London is creating jobs at the fastest rate in over a year, with the UK's employment boom showing no sign of abating.
An index tracking employment levels in the capital rose to 53.1 last month, up from 52.8 in June, according to regional figures from the closely followed purchasing managers’ index (PMI) compiled by data giant IHS Markit.
The numbers, published this morning, represent the fastest increase in London job creation since April 2016.
Firms across the UK expect further increases in employment to come, according to a separate survey of more than 1,000 firms published today by the Chartered Institute of Personnel and Development (CIPD).
The balance of firms who expect to add more jobs during the current quarter rose from 20 per cent to 27 per cent during the past three months, the CIPD survey showed, the steepest rise since the spring of 2016.
The new data follows figures published by the Recruitment and Employment Confederation (REC) last week, which showed permanent staff placements jumping to their highest level in over two years.
Unemployment across the UK has continued to fall steadily despite being at historically tight levels. Only 4.5 per cent of the labour force was out of work in the three months to May, the lowest rate since the 1970s.
Paul Evans, London regional director at Lloyds Bank Commercial Banking, which commissioned the PMI survey published today, said: “London business activity gained momentum at the start of the third quarter. Companies are keen to take on more staff, despite higher salaries affecting their margins and feeling less certain about their future.”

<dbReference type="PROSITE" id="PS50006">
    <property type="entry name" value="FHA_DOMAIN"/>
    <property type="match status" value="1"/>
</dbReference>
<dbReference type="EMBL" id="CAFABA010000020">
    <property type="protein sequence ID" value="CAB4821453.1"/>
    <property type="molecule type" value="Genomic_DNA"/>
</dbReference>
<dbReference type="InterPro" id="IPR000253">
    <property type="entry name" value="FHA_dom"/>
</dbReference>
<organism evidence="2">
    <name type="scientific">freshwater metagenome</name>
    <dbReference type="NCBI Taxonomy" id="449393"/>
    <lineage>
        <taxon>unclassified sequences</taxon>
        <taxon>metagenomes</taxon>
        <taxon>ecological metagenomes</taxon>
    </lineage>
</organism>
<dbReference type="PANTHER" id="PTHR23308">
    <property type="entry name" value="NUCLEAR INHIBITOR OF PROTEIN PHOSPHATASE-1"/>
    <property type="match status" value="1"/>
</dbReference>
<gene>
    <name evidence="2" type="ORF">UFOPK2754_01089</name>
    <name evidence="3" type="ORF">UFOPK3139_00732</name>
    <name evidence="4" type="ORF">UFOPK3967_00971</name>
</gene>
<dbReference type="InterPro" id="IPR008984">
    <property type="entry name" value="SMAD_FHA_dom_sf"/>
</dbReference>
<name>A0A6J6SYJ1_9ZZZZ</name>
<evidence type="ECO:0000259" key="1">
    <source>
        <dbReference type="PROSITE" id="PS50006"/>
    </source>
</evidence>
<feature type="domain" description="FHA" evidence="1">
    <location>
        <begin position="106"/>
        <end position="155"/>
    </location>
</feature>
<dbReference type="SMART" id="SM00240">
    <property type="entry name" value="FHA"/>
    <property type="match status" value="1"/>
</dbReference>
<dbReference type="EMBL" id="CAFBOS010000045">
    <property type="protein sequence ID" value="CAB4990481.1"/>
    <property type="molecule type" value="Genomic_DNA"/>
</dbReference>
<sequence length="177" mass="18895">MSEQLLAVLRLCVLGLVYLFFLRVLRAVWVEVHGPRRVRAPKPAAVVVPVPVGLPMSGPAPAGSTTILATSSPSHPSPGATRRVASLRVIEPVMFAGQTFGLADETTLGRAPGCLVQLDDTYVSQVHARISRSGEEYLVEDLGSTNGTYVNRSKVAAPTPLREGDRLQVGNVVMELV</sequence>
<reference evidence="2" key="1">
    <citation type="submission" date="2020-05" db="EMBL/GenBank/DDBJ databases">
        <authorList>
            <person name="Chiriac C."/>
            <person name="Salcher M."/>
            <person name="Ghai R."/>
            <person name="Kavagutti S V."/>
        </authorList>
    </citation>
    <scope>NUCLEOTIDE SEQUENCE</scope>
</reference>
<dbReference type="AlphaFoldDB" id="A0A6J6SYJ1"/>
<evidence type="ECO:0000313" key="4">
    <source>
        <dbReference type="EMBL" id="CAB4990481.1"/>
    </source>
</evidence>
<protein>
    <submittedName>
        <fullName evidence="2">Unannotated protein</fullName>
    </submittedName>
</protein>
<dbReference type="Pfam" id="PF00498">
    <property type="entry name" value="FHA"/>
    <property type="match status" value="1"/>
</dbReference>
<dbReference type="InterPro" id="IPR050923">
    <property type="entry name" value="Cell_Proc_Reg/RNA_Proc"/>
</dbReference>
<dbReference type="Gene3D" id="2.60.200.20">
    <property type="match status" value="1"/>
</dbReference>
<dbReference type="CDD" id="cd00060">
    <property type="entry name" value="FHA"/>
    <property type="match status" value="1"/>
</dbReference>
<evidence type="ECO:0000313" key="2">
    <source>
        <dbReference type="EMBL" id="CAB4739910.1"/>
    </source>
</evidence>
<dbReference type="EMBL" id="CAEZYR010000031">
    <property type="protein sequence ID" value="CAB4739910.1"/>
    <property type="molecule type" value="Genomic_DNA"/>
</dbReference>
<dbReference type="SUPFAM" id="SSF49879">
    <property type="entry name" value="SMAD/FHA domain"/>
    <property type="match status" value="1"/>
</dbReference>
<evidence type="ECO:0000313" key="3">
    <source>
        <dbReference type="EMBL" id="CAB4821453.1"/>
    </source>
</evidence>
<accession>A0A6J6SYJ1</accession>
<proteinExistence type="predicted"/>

The Bank of England now expects employment to fall as low as 4.4 per cent by September, although City economists mostly expect the headline unemployment rate for June, published on Wednesday, to remained unchanged.
Meanwhile the employment rate, the proportion of working-age adults in the labour market, stands at 74.9 per cent, the highest since records began in 1971.
However, despite the historically tight labour market, the prospects for wages to rise continue to look weak. Economists generally expect lower unemployment to lead to upward pressure on wages, but signs of that pressure have been lacking in recent months.
Employers have broadened their recruitment net and invested in technology rather than increasing pay, according to Gerwyn Davies, CIPD senior labour market analyst. He said: “It seems that employers are becoming much more flexible in the face of a tighter labour market.”
Wages grew by only 1.8 per cent in the year to May, according to the Office for National Statistics, with the Bank of England warning earlier this month that sluggish productivity growth along with added uncertainty over the economic outlook during the Brexit process may be preventing Britons from pushing for higher pay packets.
The slow rise in wage growth, a domestic inflationary pressure, has been a key reason for the Bank’s caution in raising interest rates, despite above-target inflation.